The U.S. Army is developing a
one pound sniper detector that can be carried by individual infantrymen. The
two sound sensors are on the shoulders, while the cell-phone sized electronics
package is clipped to the uniform. An ear bud provides verbal information
("shooter at 7 o'clock, 125 meters"). There might also be a small
visual display worn on the wrist. The
main problem at this point is not the technology, which has been around for a
while and can be miniaturized, but putting it together so that the soldiers
will be able to use the information quickly and effectively enough to locate
detectors have been a work in progress for the last five years. So far, vehicle borne acoustic detectors have had the
most success, and over a thousand of them have been shipped to Iraq and
Afghanistan. Another 8,000 are on order.
detection systems provide directional information about where the snipers are.
Several generations of these systems have showed up over the last four years.
The usefulness of these anti-sniper systems has increased as the manufacturers
have decreased the number of false alarms, and improved the user interface.
There other reasons for all this progress, including major advances in
computing power, sensor quality and software development. The latest
improvement is providing nearly instant, and easy to comprehend, location info
on the sniper.
all the manufacturers are American. The French firm Metravib, has been turning
out several generations of their Pilar system, since the 1990s. This is a high
end system, costing about $70,000. That gets you the acoustic array, a laptop
size device containing the signal processor (specialized computer) and a laptop
that displays the results, and controls the system. Pilar has recently received
a companion system, Pivot, which will automatically point a camera at the
source of the fire, and display the video wherever it is needed. Pivot costs
$200,000, and could substitute a machine-gun for the camera. But no one wants
to go there just yet.
U.S. firm, iRobot, which makes the most widely used combat robot, the PackBot,
has developed a similar system. Called REDOWL (for Robot Enhanced Detection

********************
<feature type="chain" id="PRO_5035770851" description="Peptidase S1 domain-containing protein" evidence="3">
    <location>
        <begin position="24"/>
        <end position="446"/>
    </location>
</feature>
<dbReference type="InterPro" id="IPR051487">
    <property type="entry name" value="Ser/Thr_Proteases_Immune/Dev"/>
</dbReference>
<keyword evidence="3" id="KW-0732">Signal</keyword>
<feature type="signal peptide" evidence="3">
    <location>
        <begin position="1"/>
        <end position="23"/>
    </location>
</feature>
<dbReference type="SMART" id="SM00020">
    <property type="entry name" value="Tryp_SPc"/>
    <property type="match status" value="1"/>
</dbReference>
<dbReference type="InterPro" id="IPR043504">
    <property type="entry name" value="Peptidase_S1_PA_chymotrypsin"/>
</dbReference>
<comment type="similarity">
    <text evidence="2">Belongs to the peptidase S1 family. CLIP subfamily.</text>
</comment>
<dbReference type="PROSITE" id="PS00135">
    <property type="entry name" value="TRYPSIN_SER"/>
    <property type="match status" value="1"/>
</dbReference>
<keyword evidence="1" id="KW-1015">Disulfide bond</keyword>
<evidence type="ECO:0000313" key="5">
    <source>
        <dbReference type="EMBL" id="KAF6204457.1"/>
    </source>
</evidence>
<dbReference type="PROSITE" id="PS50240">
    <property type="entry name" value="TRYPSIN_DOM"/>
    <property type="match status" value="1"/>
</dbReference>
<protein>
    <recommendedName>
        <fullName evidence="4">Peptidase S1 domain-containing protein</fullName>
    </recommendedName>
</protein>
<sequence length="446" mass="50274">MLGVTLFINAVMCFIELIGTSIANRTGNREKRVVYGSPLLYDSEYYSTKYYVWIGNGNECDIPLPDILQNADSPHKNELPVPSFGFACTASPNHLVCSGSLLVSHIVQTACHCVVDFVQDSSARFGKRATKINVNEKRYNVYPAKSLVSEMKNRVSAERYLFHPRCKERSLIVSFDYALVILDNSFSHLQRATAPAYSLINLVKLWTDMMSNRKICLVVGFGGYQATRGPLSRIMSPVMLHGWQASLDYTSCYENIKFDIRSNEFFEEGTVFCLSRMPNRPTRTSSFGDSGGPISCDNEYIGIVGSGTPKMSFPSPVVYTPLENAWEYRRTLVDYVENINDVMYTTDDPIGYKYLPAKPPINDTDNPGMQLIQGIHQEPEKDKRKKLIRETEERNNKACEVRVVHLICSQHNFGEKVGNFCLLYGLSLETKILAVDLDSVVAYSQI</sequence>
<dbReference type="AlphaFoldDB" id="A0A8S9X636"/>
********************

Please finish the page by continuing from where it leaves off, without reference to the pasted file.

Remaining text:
Outpost with Lasers), it mounts a 5.5 pound device on a PackBot that contains
an infrared (heat sensing) video camera, laser rangefinder and acoustic gunfire
detector. When the device is turned on, the camera and laser will point to any
gunshot in the area. This makes it a lot easier for nearby troops to take out
the sniper. REDOWL can also be mounted on vehicles, or anywhere, for that
matter. In tests, REDOWL has been right 94 percent of the time. Some developers
suggested equipping REDOWL with a machine-gun in place of the laser. But the
U.S. Army isn't ready for an armed robot
that will identify and fire on targets all by itself. Pilar has one edge over
REDOWL, longer range. Pilar can find snipers who are as far as a thousand
meters out, about twice the range of the iRobot system.
has produced a similar system, SADS (Small Arms Detection System), that also
has a thousand meter range. On the low end of the cost scale, there is the U.S.
Boomerang system. This one has been around for several years, costs about
$5,000 each, and has been effective enough to get new orders and lots of work
from troops that are used to it. The Boomerang has been the most successful
sniper detector, and is the most widely used.
decades, sniper detectors were theoretical darlings of military R&D geeks.
But now, with lots of need, better technology and money to buy several
generations of a system, the devices are actually making themselves useful. Not
all units have officers or troops who can make the most of sniper detection
systems. But those that do, are hell on the local sniper population.